How does the Nikon D800 compare to the newly announced Canon 5D Mark III? In this article, I will show the specifications of both cameras and talk about feature differences, in addition to providing my subjective opinion about each camera. Please keep in mind that the information below is purely based on specifications and available information. A detailed comparison with image samples and ISO comparisons is provided in my D800 Review.
Nikon definitely surprised everyone with its ultra high-resolution Nikon D800 announcement earlier this year. Featuring an impressive 36.3 MP sensor, the Nikon D800 was a huge jump from the 12.1 MP sensor that we all got so used to ever since the Nikon D3 came out in 2007. Knowing that the Canon 5D update was due for a refresh, I wondered what Canon would respond with – a similar high-resolution sensor to compete head-to-head against the D800, or a lower-resolution sensor with better noise characteristics (as it did with the Canon 1D X). As it turns out, Canon decided to play a different game and instead of engaging in a megapixel race, it decided to focus on image quality, autofocus features/performance and weather sealing – the three areas that have been receiving a lot of criticism from the Canon community for many years now. This is a very smart and welcome move, especially in regards to autofocus features and performance. As one of our readers pointed out, “the Canon 5D Mark III is what 5D Mark II should have been in 2008”. While I have to disagree with this statement in terms of image quality for now (I will have to test both side by side), I agree that Canon should have included a better AF module on the 5D Mark II, given its price and the full-frame sensor.
Let’s take a look at the specifications of both cameras in more detail.
D800 and 5D Mark III Specification Comparison
|Camera Feature||Nikon D800||Canon 5D Mark III|
|Sensor Resolution||36.3 Million||22.3 Million|
|Dust Reduction / Sensor Cleaning||Yes||Yes|
|Image Size||7360 x 4912||5760 x 3840|
|Image Processor||EXPEED 3||DIGIC 5+|
|Storage Media||1x Compact Flash and 1x SD||1x Compact Flash and 1x SD|
|Continuous Shooting Speed||4 FPS, 6 FPS in DX mode with MB-D12 battery grip||6 FPS|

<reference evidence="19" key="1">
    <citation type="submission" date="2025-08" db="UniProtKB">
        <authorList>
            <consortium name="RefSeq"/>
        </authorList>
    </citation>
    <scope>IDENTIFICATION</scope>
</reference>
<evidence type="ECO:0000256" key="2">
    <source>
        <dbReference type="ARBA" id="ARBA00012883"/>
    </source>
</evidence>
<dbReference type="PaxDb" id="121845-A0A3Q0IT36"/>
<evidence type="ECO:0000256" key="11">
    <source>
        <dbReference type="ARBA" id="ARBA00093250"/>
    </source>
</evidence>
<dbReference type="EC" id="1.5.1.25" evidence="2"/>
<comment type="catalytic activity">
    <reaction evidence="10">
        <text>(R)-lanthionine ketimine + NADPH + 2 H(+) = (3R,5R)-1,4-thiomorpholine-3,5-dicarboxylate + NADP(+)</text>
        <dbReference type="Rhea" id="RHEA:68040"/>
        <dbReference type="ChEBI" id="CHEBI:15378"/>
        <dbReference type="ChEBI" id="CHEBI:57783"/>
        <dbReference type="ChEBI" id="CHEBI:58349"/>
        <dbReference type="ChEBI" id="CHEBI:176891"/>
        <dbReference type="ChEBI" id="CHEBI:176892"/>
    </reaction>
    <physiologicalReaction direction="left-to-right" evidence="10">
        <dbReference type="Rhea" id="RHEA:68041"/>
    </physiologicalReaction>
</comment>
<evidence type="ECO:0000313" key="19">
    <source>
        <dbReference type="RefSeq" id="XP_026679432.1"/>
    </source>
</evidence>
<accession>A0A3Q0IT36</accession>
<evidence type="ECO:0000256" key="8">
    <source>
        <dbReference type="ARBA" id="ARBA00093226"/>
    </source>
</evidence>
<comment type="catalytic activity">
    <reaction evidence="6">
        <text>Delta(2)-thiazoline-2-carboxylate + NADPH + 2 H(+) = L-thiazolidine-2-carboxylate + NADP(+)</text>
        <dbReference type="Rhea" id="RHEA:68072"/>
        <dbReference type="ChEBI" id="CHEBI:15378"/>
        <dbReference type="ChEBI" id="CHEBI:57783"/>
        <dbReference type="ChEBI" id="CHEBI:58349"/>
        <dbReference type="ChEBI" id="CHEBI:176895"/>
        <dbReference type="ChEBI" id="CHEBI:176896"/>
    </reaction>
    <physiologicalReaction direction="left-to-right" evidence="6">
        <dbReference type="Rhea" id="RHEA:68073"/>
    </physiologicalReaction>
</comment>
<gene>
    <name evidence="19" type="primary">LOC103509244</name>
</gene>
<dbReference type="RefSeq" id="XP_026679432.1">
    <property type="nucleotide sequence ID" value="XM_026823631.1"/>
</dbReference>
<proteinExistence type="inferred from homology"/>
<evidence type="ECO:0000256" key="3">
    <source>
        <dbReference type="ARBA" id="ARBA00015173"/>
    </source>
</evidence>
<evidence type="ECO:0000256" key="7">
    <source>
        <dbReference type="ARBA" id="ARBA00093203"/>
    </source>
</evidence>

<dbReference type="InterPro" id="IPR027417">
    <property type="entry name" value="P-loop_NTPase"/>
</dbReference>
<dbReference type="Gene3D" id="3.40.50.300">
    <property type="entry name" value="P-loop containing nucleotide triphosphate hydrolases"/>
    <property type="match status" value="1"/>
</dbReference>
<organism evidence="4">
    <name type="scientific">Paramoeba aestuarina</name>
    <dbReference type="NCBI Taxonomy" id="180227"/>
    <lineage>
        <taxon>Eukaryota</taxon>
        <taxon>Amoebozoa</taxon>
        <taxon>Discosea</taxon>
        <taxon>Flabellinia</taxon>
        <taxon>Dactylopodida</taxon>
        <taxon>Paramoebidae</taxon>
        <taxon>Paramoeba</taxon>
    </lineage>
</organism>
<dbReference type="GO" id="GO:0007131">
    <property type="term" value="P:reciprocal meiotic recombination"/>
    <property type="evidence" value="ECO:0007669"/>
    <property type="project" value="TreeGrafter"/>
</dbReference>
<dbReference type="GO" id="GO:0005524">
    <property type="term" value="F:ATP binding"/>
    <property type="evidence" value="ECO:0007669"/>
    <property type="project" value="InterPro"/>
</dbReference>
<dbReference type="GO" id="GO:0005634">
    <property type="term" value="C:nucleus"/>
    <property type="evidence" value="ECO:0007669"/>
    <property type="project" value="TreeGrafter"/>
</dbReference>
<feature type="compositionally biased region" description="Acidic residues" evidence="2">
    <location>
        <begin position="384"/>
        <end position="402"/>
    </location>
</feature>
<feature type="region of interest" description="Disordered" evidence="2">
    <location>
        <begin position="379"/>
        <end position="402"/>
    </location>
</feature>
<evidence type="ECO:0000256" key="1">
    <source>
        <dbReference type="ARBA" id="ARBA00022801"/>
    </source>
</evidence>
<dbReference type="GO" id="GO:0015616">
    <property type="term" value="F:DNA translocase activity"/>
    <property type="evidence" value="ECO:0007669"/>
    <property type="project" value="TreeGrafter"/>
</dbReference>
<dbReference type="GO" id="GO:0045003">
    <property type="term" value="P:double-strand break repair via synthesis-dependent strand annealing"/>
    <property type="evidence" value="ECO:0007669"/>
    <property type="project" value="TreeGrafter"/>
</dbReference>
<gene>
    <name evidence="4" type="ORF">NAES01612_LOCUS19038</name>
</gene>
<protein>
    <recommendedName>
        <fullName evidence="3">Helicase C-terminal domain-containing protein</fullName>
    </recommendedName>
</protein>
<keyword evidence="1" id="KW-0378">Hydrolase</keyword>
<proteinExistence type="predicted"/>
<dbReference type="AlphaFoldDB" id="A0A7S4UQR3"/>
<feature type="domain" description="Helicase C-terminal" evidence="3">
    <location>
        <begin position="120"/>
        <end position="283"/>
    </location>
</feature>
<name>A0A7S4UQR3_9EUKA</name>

|Max Shutter Speed||1/8000 to 30 sec||1/8000 to 30 sec|
|Shutter Durability||200,000 cycles||150,000 cycles|
|Exposure Metering Sensor||91,000-pixel RGB sensor 3D Color Matrix Metering III||iFCL metering with 63 zone dual-layer sensor|
|Base ISO||ISO 100||ISO 100|
|Native ISO Sensitivity||ISO 100-6,400||ISO 100-25,600|
|Boosted ISO Sensitivity||ISO 50, ISO 12,800-25,600||ISO 50, ISO 51,200-102,400|
|Autofocus System||Advanced Multi-CAM 3500FX with 51-points (up to 15 cross-type points)||61-point high-density reticular AF (up to 41 cross-type points)|
|AF Detection||Up to f/8 (up to 9 cross-type sensors)||Up to f/5.6|
|AF Assist||Yes||No, only with external flash|
|Video Output||H.264/MPEG-4 in MOV Format||AVI, H.264/MPEG-4 in MOV Format|
|Uncompressed Video Output||Yes (HDMI)||No|
|Video Maximum Resolution||1920×1080 (1080p) @ 30p||1920×1080 (1080p) @ 30p|
|Audio Recording||Built-in microphone|
External stereo microphone (optional)
External stereo microphone (optional)
|LCD Size||3.2″ diagonal TFT-LCD||3.2″ diagonal TFT-LCD|
|LCD Resolution||921,000 dots||1,040,000 dots|
|Exposure Compensation||±5 EV in 1/3, 1/2 or 1 EV increments||±5 EV in 1/3 or 1/2 EV increments|
|Bracketing||2 to 9 frames in steps of 1/3, 1/2, 2/3 or 1 EV||±3 EV in 1/3 or 1/2 EV increments|
|Wi-Fi Functionality||Eye-Fi Compatible, WT-4A||Eye-Fi Compatible, WFT-E7|
|Battery||EN-EL15 Lithium-ion Battery||LP-E6 Lithium-ion Battery|
|Battery Life||850 shots (CIPA)||950 shots (CIPA)|
|Battery Charger||MH-25 Quick Charger||LC-E6 Charger|
|Weather Sealed Body||Yes||Yes|
|Camera Construction||Magnesium Alloy||Magnesium Alloy|
|Dimensions||144.78 x 121.92 x 81.28mm||152 x 116.4 x 76.4mm|
So, what are the main differences between the Nikon D800 and the Canon 5D Mark III? First, it is obviously the image sensor – while both cameras have about the same size sensors, the Nikon D800 has a 36.3 MP sensor, while the Canon 5D Mark III features a 22.3 MP sensor. This essentially means that the Canon 5D Mark III has an edge in terms of noise performance at high ISOs – but that’s at 100% view. A real and a fair comparison involves a down-sampling process, in which an image from a higher resolution sensor is down-sampled to a lower resolution, which ultimately reduces noise on the higher resolution sensor. This comparison is provided in my Nikon D800 Review and as you can see, the Nikon performs very well when compared to the 5D Mark III. True, the Canon 5D Mark III has a two stop advantage in terms of native high ISO of 25,600 versus ISO 6,400 on the D800, however, I personally have no interest in such high ISO figures, since I know that anything above ISO 6400 is just too noisy for professional use. Neither camera can match what the Nikon D4 or the Canon 1D X can do at very high ISOs anyway.
The second main difference is the autofocus system. Now this is the part that will definitely need a lot of testing to compare the two AF systems. While the Nikon D800 has a lower total number of focus points (51 versus 61) and cross-type focus points (15 versus 41), the Nikon D800 has working AF at f/8, with 9 cross-type sensors. The Canon 5D Mark III is limited to f/5.6.
As for other differences, the Canon 5D Mark III has an edge in speed (6 fps vs 4 fps), LCD (1.04 Million dots versus 921,000 dots) and weight (860g versus 900g), while the Nikon D800 has better shutter durability (200,000 shutter cycles versus 150,000), better video features (uncompressed video), high-speed USB (USB 3.0 vs USB 2.0) and built-in flash.
The biggest difference, however, is the price – the Nikon D800 retails for $2,999, while the Canon 5D Mark III is $3,499 – a $500 difference.